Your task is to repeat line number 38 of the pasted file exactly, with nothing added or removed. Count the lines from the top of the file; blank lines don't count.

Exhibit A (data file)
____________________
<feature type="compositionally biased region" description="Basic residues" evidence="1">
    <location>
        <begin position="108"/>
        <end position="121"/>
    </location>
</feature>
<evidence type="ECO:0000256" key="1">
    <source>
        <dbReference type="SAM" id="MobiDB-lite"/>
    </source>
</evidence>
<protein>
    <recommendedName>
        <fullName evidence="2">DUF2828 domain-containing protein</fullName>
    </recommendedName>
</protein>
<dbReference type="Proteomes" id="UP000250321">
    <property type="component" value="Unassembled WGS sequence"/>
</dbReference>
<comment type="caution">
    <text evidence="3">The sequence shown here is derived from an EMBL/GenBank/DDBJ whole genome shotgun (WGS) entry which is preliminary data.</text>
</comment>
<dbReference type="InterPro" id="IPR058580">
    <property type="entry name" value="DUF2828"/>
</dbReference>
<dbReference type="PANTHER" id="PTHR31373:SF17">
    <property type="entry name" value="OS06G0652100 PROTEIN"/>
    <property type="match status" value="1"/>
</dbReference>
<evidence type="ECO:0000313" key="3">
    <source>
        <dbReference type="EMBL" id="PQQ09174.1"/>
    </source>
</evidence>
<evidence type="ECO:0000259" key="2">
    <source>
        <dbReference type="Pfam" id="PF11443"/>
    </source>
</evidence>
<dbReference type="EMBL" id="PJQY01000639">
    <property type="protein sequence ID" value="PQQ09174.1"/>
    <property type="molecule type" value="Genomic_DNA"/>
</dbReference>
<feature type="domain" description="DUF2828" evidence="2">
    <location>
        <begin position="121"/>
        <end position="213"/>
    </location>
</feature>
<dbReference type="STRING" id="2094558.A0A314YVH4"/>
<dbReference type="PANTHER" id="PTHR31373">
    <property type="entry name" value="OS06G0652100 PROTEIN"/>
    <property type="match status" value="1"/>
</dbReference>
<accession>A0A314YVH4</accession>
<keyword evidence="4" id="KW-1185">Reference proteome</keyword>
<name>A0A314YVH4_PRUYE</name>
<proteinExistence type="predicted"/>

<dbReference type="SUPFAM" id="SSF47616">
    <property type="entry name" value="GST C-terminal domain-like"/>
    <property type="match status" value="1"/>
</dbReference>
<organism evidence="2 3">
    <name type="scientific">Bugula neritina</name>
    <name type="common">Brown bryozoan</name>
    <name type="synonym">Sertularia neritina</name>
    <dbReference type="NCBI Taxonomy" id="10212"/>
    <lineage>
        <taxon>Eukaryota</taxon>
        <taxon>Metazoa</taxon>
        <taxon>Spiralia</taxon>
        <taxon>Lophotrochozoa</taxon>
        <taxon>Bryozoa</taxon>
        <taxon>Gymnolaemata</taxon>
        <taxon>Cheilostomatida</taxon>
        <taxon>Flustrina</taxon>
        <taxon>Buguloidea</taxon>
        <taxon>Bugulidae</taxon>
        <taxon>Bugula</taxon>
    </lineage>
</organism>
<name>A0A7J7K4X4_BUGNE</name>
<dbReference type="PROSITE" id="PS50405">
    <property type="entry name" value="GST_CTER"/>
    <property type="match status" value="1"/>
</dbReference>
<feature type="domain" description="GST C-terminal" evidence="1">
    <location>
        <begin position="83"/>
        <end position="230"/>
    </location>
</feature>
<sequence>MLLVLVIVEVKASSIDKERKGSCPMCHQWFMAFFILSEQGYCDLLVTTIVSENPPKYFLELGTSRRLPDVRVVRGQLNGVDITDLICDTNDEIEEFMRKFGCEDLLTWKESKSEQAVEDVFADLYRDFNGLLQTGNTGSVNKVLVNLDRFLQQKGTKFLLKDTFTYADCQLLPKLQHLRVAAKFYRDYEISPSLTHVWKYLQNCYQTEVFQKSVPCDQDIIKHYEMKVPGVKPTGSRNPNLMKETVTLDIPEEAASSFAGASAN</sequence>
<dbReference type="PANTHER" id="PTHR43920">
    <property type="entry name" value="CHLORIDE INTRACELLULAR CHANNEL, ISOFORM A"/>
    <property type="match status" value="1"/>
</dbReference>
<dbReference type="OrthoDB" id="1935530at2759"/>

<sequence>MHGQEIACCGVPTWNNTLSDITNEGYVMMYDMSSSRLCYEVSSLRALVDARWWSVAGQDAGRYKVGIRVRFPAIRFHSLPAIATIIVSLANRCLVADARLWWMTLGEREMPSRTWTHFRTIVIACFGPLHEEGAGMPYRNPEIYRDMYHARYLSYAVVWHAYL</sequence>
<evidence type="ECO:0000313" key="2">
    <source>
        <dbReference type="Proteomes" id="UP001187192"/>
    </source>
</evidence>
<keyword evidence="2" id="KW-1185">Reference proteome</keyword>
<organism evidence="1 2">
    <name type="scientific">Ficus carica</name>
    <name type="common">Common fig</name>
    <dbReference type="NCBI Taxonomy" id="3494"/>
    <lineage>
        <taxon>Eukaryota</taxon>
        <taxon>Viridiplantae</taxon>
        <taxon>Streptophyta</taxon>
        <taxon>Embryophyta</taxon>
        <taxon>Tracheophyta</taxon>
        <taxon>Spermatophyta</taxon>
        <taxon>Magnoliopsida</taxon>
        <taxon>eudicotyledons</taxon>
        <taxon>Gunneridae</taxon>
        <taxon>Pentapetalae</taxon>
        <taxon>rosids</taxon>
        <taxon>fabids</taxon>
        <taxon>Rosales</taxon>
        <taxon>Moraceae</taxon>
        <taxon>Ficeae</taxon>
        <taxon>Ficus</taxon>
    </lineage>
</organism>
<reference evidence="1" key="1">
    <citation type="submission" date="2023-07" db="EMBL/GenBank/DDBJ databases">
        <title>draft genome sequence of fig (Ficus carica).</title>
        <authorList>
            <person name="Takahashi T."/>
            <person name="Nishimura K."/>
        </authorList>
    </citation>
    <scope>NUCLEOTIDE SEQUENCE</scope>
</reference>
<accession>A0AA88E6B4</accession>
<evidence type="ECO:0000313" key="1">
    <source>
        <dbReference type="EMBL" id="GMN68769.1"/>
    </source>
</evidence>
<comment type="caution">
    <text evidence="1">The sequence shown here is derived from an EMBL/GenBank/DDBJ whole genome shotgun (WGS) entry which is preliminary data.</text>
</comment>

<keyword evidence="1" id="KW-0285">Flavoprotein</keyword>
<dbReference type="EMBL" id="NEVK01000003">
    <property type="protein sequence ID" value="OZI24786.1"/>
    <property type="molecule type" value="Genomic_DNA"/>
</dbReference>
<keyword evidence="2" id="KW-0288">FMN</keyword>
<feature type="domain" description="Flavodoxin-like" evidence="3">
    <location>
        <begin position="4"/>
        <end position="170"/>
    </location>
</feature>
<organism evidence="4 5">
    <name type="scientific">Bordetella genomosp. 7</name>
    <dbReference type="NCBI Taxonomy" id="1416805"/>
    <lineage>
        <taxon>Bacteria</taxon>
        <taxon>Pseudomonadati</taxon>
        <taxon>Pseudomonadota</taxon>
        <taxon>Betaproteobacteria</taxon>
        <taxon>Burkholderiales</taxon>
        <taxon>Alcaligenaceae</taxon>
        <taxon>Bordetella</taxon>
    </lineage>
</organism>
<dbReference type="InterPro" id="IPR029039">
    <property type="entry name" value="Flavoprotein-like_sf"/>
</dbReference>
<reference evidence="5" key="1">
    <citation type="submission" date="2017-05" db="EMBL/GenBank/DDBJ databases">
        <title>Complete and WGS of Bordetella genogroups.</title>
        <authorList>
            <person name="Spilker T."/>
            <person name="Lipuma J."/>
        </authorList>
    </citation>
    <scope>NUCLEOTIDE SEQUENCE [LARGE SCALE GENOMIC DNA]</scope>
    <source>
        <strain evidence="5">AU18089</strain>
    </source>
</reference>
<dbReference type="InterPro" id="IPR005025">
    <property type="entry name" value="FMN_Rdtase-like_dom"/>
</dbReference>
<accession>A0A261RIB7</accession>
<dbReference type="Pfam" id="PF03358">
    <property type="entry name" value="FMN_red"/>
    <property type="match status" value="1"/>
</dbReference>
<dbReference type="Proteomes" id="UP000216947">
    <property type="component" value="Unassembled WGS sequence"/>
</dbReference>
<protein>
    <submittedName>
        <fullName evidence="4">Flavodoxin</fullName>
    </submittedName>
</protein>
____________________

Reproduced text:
    </source>